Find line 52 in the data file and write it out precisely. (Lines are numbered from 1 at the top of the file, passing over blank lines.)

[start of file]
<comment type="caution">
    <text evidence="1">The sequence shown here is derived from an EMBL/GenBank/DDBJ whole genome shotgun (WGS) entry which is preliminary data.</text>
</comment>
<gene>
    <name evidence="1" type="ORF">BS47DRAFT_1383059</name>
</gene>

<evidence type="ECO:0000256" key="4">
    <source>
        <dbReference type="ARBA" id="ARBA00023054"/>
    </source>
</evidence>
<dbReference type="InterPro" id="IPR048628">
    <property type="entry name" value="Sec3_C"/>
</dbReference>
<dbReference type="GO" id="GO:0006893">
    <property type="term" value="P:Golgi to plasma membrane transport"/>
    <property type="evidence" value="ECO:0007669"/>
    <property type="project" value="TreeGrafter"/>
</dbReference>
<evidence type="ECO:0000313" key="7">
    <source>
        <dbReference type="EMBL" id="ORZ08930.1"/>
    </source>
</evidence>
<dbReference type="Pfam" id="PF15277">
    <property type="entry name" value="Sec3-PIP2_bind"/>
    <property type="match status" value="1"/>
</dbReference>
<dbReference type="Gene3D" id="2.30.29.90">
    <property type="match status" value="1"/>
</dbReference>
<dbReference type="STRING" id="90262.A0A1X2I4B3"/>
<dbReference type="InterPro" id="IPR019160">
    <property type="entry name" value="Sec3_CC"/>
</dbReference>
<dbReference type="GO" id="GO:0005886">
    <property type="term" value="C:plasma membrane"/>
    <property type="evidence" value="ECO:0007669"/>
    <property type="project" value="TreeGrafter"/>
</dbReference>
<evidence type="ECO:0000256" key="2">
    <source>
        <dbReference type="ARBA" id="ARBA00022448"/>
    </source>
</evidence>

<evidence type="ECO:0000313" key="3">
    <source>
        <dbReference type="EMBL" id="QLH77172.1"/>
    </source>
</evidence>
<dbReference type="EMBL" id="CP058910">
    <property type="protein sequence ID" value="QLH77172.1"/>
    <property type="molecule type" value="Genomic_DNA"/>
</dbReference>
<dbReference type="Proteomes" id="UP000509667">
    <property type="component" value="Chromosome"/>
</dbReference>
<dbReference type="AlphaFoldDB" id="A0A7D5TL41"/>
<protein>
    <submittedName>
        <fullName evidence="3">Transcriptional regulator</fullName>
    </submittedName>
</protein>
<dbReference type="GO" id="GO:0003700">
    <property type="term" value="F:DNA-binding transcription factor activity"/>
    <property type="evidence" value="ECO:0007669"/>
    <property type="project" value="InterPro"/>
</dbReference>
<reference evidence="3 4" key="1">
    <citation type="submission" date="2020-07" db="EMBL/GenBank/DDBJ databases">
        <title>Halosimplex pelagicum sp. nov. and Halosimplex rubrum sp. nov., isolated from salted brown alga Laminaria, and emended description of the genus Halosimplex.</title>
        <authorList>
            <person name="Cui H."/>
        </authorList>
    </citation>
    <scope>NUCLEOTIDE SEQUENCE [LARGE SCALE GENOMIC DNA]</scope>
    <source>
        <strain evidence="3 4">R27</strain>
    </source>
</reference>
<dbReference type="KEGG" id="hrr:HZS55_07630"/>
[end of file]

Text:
    <property type="protein sequence ID" value="QLH77172.1"/>